Sorry, Scrimshaw, it doesn't fly. Bob Enyart is supporting Zakath's perceptions by buying into the charade that Zakath has justifiable grounds from which to evaluate the evidence. He doesn't. On Zakath's worldview, nothing coheres. It's all sound and fury signifiying nothing, and this is what needs to be exposed. Not that Zakath is rejecting evidence. That's a given. On what God-less basis does he even presume to evaluate evidence? That's the folly of the fool.

                            Jim previously asked: Do you believe that an atheist truly doesn't believe in God, Scrimshaw? If so, why, in your opinion, do they not believe in God?

                            Scrimshaw writes:
                            I believe that many athests truly do not believe in God because they have been DECEIVED by false arguments, and false perceptions of the evidence in the universe.
                            The Bible disagrees with you. It calls them enemies of Christ and God-haters. The deception is self-delusion, deliberate and willful rejection of the truth.

                            Jim previously asked: Why are they without excuse?

                            Scrimshaw writes:
                            There is never an *excuse* for believing in a lie.
                            Even if one is "deceived" into believing the lie?

                            Scrimshaw writes:
                            But that doesn't mean there isn't REASONS for why people believe in lies. An "excuse" implies a justification for the action. A reason, on the other hand, is simply an neutral fact ...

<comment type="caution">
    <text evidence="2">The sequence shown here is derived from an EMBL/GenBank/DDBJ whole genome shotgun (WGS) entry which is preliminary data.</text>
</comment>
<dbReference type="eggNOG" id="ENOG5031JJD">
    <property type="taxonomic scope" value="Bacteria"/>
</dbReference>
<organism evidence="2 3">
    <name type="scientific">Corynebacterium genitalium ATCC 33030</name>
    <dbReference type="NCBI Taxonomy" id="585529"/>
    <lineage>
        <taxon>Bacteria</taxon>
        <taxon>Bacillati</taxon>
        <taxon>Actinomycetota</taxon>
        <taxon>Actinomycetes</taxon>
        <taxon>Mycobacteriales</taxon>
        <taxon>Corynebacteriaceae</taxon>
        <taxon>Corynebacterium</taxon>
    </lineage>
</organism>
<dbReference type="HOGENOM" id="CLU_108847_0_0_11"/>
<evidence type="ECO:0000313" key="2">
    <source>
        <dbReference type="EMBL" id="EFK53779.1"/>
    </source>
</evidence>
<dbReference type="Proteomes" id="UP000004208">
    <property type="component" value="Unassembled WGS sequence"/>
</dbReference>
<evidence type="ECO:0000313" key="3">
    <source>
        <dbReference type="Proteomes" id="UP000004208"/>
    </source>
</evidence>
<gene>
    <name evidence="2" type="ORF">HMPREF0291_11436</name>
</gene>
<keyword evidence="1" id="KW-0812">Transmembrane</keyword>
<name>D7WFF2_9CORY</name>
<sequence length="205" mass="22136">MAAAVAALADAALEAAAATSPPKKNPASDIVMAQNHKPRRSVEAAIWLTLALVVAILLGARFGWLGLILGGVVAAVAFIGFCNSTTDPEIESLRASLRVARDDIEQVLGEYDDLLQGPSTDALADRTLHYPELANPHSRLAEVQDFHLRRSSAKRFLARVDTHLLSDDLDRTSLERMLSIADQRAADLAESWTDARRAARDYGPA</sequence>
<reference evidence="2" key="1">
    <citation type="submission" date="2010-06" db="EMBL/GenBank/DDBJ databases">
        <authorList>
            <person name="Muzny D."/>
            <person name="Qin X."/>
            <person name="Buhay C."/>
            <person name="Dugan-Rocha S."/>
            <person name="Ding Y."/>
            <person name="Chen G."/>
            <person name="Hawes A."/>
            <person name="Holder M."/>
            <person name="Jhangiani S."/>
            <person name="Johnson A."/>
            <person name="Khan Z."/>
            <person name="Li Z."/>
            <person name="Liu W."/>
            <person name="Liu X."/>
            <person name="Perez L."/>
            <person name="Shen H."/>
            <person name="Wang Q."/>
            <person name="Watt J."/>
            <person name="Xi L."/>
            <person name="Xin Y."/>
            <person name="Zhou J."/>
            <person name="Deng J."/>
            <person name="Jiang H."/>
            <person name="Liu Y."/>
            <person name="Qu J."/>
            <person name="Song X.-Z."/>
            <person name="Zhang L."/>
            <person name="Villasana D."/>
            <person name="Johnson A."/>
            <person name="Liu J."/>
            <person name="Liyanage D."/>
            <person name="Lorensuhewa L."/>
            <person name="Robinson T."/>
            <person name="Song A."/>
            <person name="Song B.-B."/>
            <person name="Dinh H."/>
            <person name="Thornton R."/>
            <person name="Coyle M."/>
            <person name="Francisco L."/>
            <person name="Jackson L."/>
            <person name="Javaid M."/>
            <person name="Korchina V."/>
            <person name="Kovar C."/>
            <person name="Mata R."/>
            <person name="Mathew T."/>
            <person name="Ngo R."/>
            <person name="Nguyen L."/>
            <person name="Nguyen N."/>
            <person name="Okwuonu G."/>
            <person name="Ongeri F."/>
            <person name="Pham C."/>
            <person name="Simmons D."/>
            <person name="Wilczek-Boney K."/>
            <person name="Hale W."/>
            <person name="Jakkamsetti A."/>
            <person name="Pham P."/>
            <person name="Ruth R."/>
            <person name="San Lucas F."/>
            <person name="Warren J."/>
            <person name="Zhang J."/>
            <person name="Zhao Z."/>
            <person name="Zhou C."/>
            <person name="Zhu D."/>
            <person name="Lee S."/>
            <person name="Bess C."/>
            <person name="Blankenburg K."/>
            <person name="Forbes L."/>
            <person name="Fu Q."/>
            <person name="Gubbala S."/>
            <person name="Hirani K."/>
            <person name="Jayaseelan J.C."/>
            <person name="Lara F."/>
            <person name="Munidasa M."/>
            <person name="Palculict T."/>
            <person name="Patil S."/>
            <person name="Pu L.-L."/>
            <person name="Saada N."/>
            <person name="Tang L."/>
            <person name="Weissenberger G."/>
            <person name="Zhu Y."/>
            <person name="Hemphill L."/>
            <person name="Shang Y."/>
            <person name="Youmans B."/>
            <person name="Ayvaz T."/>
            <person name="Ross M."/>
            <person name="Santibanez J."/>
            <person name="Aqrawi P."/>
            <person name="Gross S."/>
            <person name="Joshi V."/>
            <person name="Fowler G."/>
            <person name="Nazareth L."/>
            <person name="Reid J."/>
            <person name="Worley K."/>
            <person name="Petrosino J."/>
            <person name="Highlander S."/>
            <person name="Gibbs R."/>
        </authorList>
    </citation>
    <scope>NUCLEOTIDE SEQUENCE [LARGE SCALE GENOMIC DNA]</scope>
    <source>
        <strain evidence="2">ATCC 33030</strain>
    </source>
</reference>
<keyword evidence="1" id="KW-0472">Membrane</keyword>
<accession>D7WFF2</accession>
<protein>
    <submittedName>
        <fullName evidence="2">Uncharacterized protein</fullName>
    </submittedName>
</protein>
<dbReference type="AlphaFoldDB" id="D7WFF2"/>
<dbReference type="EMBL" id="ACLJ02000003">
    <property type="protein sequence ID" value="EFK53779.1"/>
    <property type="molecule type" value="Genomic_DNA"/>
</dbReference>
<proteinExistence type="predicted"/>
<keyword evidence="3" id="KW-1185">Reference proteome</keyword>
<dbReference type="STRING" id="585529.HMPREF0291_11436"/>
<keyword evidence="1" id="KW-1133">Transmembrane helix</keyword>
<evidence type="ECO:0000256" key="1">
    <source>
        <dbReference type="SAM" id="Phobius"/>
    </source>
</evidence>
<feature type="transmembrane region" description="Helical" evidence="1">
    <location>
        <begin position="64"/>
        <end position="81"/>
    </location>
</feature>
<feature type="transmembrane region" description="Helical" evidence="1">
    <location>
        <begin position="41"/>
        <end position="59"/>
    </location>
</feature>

There are no neutral facts, Scrimshaw. You continue to affirm what I've been saying all along.

                            Previously quoted: John 17:25 - "Righteous Father, though the world does not know you, I know you, and they know that you have sent me." \

                            Jim wrote: What a perfect verse, Scrimshaw. Jesus gives a characteristic description of a collective order, namely that this collective rejects the experiential knowing (ginosko) of the Father of Israel, yet they experientially know (ginosko) that the Father sent Him. It shows both their knowledge that Jesus came from the Father (and by implication, knowledge of the Father) and of their deliberate rejection of the Father, i.e. a refusal to acknowledge their experiential knowledge of Him.

                            Scrimshaw writes:
                            Actually, the verse says nothing about them "rejecting" the knowledge. That's a word you are adding to the text. It says the world does not KNOW (ginosko) the Father, who is God. That means that they do not possess "experiential knowledge" of God the Father.